Make your cell invincible to demonstrate how enemies attack and interact with the cell without worrying about dying. ............................................


Speed up to see results of your experimentation faster. Pause the game to take time explaining a concept more deeply. ...........................................

Environment Controls

Take control over the environment to experiment with how different water and nutrient levels effect your cell. ..................................

Developed by faculty members and students of MacEwan University

A team effort

A multi-year collaboration between faculty members and students of MacEwan University helped to make Life on the Edge a reality. Professors and students from computer sciences, music and design studies have contributed hundreds of hours to ensure the game is a perfect balance of educational tool and fun tower defence game for in-class learning. As a type of educational game we designed a game that teaches yet is fun to play!


Project Leads & Game Design
Ross Shaw, Assistant Professor, Biological Sciences
Isabelle Sperano, Associate Professor, Design
Robert Andruchow, Associate Professor, Design

User Interface Design
‍Chanelle Paradis, Student, Design
Stephanie Lumayno, Student, Design
Cam Zimmel, Student, Design
Erika Amper, Student, Design
Lisa Cox, Student, Design
Vik Chu, Student, Design

Game Programming
Cory Efird, Student, Computer Sciences
Samuel Whiteley, Student, Comptuer Sciences
Max Schafer, Student, Computer Sciences

Prototype Programming
David Cao, Student, Computer Sciences
Kevin Ho, Student, Computer Sciences

Illustration & Animation
Kia Valdez Bettcher, Student, Design
Cam Zimmel, Student, Design
Erika Amper, Student, Design

User Testing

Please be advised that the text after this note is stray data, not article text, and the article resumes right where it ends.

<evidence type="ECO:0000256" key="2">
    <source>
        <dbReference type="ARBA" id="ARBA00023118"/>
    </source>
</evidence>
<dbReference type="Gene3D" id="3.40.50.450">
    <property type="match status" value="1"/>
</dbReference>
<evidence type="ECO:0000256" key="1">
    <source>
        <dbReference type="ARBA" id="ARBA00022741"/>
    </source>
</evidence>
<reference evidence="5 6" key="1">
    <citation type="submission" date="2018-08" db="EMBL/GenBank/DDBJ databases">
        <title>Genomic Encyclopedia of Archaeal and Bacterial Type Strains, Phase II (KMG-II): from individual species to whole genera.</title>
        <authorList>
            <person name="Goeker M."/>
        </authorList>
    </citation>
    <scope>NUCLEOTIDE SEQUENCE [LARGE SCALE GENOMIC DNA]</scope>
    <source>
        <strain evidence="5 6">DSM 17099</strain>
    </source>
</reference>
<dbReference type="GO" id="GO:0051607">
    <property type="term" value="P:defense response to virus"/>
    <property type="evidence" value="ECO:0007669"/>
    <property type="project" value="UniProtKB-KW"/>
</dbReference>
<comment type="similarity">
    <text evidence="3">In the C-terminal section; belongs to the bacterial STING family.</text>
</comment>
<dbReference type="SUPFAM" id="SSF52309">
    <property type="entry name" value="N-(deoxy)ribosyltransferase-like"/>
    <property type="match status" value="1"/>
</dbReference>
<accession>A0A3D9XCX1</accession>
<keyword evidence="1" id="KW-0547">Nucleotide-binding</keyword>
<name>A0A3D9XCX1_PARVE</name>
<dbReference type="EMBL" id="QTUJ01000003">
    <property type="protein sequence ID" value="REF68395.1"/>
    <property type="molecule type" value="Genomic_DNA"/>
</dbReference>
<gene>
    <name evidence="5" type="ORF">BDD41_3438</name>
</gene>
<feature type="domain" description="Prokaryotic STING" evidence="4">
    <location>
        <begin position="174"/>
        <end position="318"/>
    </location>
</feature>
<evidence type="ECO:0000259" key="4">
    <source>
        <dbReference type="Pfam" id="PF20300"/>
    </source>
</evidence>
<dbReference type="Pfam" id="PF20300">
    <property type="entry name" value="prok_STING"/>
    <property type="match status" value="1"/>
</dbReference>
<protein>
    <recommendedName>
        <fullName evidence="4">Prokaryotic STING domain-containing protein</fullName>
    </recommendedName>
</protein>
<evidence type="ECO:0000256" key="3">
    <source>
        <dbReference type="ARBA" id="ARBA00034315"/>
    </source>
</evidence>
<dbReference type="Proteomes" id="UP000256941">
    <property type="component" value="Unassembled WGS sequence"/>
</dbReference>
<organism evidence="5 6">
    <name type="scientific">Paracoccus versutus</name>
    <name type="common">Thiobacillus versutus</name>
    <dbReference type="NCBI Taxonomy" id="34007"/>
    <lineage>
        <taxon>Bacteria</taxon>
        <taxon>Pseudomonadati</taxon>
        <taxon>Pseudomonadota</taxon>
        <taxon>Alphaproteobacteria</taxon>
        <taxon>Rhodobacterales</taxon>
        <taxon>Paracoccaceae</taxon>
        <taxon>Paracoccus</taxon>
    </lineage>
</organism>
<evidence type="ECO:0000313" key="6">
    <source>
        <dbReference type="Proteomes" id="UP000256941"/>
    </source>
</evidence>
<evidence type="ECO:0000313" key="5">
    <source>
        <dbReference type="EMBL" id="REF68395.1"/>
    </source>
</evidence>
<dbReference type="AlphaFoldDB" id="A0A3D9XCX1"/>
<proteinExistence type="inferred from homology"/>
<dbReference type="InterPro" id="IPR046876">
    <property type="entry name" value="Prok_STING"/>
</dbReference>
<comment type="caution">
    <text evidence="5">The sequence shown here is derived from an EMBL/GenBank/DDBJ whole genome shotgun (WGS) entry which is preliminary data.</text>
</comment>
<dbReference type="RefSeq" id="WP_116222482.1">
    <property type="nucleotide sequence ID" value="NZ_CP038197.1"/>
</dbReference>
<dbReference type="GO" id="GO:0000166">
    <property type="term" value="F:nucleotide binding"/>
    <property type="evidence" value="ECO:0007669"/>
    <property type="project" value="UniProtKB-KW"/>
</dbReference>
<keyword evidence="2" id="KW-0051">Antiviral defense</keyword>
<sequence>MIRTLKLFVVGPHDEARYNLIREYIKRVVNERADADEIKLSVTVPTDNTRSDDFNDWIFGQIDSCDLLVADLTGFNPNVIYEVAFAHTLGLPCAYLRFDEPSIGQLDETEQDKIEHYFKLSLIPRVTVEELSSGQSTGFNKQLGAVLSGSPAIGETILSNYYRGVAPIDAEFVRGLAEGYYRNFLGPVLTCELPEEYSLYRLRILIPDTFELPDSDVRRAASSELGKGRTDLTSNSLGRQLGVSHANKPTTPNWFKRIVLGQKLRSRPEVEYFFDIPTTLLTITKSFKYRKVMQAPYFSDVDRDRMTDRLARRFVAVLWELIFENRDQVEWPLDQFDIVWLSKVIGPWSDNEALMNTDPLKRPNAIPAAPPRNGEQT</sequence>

Kelly Veillette, Student, Design
Isabela Lopez, Student, Design
Cam Zimmel, Student, Design
Cory Efrid, Student, Computer Sciences
Haylee Hatton, Student, Biological Sciences
Nemi Rai, Student, Biological Sciences
Lisa Cox, Student, Design
Vik Chu, Student, Design

Game Design Consultation
Matthew Satchwill, Sessional Instructor, Design
John Montague, Sessional Instructor, Design
Bertrand Marne, Assistant Professor, Information Science and Communication

Concept Development & Game Mechanics
Life on the Edge Team


Music Supervisors
John MacMillan, Sessional Instructor, Music
Emilie Lebel, Assistant Professor, Music

Audio Director
William Deng, Student, Music

Kate Ashton, Student, Music
Fabio Henao, Student, Music
Shea Iles, Student, Music
Matthew O’Connor, Student, Music

Sound Effects
Colin Deneka, Student, Music


Ji Yae Bong, Assistant Professor, Educational Technology
Project Leads & Game Design Team
Liam Byrne, Educational Technologist
Muhammad Shahrom Ali, Computer Scientist


Technical Advisors
Dana Cobzas, Associate Professor, Computer Sciences
Brian Brookwell, Assistant Professor, Computer Sciences

MacEwan Arts and Science Project Grant
MacEwan FFAC Grant
Research Services Strategic Grant
Undergraduate Student Research Initiative
Social Sciences and Humanities Research Council (Canada)